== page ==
Democrats and Republicans Condemn Trump's Remarks After Charlottesville Violence

Trump Charlottesville
U.S. President Donald Trump answers questions about his response to the violence, injuries and deaths at the "Unite the Right" rally in Charlottesville, Virginia, as he talks to the media in the lobby of Trump Tower in New York City on August 15. REUTERS/Kevin Lamarque

Donald Trump's comments on the weekend's violence at a white supremacist rally in Charlottesville, Virginia, claiming "both sides" were to blame for the clashes have attracted ire from Republicans and Democrats alike, including former presidential candidate Bernie Sanders.

In the aftermath of Trump's reportedly unscripted press conference, Sanders tweeted that the president was "embarrassing our country and the millions of Americans who fought and died to defeat Nazism."

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Other leading Democrats have condemned Trump's comments. Democratic Senator Brian Schatz tweeted: "As a Jew, as an American, as a human, words cannot express my disgust and disappointment. This is not my President."

House Minority Leader Nancy Pelosi said in a statement that the president had made comments "showing what he really believes."

"The President's continued talk of blame 'on many sides' ignores the abhorrent evil of white supremacism," the statement reads.

Republican heavyweights also lambasted the president's stance. Republican Speaker Paul Ryan tweeted: "White supremacy is repulsive. This bigotry is counter to all this country stands for. There can be no moral ambiguity."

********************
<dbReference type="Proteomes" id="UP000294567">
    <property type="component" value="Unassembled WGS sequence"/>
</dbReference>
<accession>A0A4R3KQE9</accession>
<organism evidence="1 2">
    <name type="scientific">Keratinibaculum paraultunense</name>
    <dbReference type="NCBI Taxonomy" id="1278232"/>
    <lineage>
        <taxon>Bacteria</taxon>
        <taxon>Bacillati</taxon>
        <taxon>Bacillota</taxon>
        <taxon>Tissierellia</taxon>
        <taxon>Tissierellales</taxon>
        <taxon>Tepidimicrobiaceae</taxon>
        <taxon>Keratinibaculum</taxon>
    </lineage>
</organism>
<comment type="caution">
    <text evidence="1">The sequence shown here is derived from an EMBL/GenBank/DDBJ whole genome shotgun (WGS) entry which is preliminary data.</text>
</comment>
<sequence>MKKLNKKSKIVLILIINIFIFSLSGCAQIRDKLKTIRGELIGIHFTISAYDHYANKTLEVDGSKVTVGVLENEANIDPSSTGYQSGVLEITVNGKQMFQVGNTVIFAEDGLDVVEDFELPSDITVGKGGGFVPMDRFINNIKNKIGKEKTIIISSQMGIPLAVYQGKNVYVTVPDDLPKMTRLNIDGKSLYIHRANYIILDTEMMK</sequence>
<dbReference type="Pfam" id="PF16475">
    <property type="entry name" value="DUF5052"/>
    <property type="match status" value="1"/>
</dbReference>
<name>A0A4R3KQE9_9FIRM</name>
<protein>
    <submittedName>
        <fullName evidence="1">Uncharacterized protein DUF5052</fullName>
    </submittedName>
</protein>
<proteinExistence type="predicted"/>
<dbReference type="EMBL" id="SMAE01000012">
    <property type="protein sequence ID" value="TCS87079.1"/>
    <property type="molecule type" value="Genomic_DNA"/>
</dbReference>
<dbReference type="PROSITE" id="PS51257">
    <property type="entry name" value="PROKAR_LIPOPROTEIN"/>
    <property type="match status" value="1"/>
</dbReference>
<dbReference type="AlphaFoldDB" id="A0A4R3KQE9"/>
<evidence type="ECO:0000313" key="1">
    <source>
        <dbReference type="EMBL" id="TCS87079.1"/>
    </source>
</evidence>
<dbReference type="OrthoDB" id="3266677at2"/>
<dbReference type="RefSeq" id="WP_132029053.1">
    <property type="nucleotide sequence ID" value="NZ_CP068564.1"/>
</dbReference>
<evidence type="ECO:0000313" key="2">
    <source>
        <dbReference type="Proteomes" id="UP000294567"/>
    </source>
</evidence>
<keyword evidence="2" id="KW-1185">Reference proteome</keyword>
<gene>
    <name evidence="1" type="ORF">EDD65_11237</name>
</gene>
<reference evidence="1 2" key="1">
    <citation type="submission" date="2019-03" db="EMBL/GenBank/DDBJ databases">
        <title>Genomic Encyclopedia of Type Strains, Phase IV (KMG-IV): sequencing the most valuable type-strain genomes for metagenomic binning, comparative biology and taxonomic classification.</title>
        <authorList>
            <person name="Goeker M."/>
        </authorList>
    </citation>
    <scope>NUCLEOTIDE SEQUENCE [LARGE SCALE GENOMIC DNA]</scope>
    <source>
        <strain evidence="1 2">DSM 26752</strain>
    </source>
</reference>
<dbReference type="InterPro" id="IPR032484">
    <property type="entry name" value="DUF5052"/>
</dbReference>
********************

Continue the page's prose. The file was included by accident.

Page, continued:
Senator John McCain criticized the president, directly calling on him speak out against bigotry. "There's no moral equivalency between racists [and] Americans standing up to defy hate [and] bigotry. The President of the United States should say so," he tweeted.

A White House insider revealed to CNN reporter Jeff Zeleny that the conference, in which Trump said "alt-left" protesters had charged at the group of white nationalist demonstrators, had been wholly the president's own initiative. "That was all him—this wasn't our plan," the official told Zeleny.

In the Trump Tower conference, the president appeared to return to his initial position on the riots, a switch from Saturday, when he called racism evil. "I'm not putting anybody on a moral plane," Trump said. "You had a group on one side and group on the other, and they came at each other with clubs. There is another side, you can call them the left, that came violently attacking the other group. You had people that were very fine people on both sides.

"Not all those people were neo-Nazis. Not all those people were white supremacists. Many of those people were there to protest the taking down of the statue of Robert E Lee."